Japan is struggling to cope with nuclear power plants whose cooling systems lost power, posing a dire threat to towns crippled by Friday's earthquake and tsunami. As more news comes from Japan, you can track it on NPR's main news story.
Update At 1:20 p.m. ET: Emergency At Second Plant, Trouble At Third
Japan's nuclear safety agency has declared a low-level state of emergency at its Onagawa nuclear power plant, after levels of radioactivity climbed above what is allowed. Officials told the U.N.'s atomic agency that all three reactors at the Onagawa power plant are under control.
And officials now say that a third nuclear power plant, Tokai No. 2, is having technical troubles, as well. A cooling system pump at the plant 75 miles north of Tokyo had shut down, according to Kyodo News.
But Reuters quotes the Tokai plant's operator as saying that the cooling process is still working.
Update At 10:28 a.m. ET: Second Explosion Feared.
A hydrogen explosion similar to the one that blasted away part of the exterior of a building housing a reactor Saturday could possibly occur at Unit 3 of the Fukushima No. 1 nuclear complex, officials said Sunday.
"At the risk of raising further public concern, we cannot rule out the possibility of an explosion," Edano said. "If there is an explosion, however, there would be no significant impact on human health."
Update At 10:10 a.m. ET: More Background.
Reuters cites scientist Marco Ricotti, nuclear plant specialist and professor at the Polytechnic Institute of Milan, who says Fukushima will be no Chernobyl:
"At Chernobyl the reactor had reached a huge increase inpower, there was no safety container and there was not enoughtime to evacuate people," he told Italian newspaper Corriere Della Sera.
"At Fukushima, the reactor was turned off, there was a safety container and there was enough time to move away the surrounding population."
Our Original Post:
Nuclear fuel at Japan's Fukushima No. 1 nuclear plant has very likely suffered a partial meltdown, according to Japans' nuclear safety agency. Plant operators have been struggling to cool its reactors after losing power due to Friday's 8.9 magnitude earthquake.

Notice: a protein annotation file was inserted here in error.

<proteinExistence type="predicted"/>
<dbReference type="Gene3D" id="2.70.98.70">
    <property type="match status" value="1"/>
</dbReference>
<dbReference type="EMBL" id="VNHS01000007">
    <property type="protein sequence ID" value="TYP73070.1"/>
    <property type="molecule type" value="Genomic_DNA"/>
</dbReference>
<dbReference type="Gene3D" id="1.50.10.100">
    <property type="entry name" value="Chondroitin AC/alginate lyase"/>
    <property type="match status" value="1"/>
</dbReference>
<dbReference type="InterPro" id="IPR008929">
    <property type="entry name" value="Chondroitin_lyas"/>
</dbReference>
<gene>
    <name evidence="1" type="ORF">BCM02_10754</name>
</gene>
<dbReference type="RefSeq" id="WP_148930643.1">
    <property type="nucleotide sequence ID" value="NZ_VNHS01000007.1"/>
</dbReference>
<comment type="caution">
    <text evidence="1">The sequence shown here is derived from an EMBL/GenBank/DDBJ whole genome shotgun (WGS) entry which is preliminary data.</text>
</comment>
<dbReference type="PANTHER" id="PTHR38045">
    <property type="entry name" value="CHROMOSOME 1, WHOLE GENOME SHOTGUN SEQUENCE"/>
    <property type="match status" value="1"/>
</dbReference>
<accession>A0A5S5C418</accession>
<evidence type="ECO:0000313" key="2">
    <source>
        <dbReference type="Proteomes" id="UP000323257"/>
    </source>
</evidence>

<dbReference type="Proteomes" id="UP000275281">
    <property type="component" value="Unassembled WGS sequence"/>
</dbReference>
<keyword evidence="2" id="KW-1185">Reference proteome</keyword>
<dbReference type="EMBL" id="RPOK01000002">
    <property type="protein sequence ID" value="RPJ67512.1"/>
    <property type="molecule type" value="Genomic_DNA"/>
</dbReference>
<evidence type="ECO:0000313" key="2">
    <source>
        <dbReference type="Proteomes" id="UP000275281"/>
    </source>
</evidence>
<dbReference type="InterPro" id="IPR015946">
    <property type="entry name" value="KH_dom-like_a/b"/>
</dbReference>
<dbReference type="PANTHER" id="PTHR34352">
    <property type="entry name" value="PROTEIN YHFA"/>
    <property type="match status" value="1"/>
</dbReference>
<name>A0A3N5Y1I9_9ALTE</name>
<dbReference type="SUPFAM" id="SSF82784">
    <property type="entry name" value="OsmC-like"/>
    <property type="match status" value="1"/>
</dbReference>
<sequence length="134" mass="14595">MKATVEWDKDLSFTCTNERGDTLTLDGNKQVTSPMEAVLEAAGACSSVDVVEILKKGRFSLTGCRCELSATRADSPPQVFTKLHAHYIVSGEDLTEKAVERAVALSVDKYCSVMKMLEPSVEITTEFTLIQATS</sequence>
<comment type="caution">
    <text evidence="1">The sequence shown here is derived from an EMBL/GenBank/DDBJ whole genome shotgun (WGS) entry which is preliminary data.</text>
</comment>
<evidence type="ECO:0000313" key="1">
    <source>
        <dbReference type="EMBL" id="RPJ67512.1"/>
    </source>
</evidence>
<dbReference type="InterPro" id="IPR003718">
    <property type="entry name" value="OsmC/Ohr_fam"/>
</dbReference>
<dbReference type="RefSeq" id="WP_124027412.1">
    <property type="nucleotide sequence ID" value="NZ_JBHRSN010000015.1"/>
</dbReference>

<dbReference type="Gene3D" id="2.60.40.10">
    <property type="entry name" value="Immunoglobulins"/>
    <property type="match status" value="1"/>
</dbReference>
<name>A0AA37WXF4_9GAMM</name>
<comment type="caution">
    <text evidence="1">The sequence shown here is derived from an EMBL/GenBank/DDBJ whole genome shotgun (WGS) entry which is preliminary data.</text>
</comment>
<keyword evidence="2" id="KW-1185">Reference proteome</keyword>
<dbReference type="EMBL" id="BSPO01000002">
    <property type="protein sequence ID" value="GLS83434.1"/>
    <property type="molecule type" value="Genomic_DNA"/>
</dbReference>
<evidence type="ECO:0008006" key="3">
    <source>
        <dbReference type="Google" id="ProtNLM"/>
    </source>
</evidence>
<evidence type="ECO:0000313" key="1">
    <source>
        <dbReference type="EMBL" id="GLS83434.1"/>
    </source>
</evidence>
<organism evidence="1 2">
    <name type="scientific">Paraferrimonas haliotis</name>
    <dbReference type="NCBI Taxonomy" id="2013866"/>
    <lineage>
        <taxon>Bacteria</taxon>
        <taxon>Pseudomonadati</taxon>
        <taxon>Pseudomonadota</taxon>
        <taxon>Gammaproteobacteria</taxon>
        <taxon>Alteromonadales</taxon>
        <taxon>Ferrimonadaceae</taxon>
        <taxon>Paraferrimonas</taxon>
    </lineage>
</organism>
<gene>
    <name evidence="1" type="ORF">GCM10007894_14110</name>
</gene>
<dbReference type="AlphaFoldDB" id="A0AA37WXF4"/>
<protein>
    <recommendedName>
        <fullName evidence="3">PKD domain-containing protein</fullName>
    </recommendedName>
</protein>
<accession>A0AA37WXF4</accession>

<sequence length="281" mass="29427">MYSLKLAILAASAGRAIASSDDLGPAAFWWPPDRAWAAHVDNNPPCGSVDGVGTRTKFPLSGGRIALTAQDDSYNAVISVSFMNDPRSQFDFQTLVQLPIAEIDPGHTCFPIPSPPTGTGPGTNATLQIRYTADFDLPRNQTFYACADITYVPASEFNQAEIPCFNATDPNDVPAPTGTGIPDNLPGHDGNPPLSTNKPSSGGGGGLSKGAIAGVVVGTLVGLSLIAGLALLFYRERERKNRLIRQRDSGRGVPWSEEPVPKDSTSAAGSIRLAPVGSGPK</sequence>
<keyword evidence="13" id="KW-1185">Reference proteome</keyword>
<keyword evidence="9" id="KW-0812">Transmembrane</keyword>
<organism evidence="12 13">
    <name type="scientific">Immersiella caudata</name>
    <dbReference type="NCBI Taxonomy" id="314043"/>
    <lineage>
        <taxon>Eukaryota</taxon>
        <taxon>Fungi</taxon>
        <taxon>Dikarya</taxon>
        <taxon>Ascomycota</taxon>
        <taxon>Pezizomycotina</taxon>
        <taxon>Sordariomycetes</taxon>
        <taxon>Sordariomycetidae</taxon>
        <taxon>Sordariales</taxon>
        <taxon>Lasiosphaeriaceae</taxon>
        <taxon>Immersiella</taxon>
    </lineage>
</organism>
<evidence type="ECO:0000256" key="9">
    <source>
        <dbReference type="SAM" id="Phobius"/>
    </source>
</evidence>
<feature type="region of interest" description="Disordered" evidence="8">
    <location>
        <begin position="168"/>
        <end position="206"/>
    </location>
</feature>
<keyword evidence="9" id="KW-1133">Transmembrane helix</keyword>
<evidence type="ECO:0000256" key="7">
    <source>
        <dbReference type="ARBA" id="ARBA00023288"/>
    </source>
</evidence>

Chief Cabinet Secretary Yukio Edano, says there is a "significant chance" that a partial meltdown has occurred, The Financial Times reports. He added, "I am trying to be careful with words ... This is not a situation where the whole core suffers a meltdown."
Anthony Kuhn filed this report for Newscast:
The agency says that some radioactive iodine and cesium were released from the plant after an explosion blew the roof off a building housing a reactor. Around 210,000 people have been evacuated from the area. Chief Cabinet Secretary Yukio Edano pledged that residents who wanted to could be screened for radiation.
Edano told reporters this morning that another reactor at the Fukushima No. 1 plant was also in danger of a partial meltdown. He said seawater was pumped in to cool that reactor, and some radioactive vapors had been released into the atmosphere.
We discussed the troubles at the nuclear plant yesterday — including this explanation from Jon Hamilton, of NPR's Science Desk:
A spokesman... said the reactor's core would be flooded with sea water and boric acid. The boric acid helps to suppress any lingering nuclear reaction. The spokesman also explained an explosion that destroyed a building at the Fukushima plant early [Saturday] morning. He said efforts to add cooling water to the reactor core had resulted in the production of hydrogen gas. The gas built up inside the building and then exploded.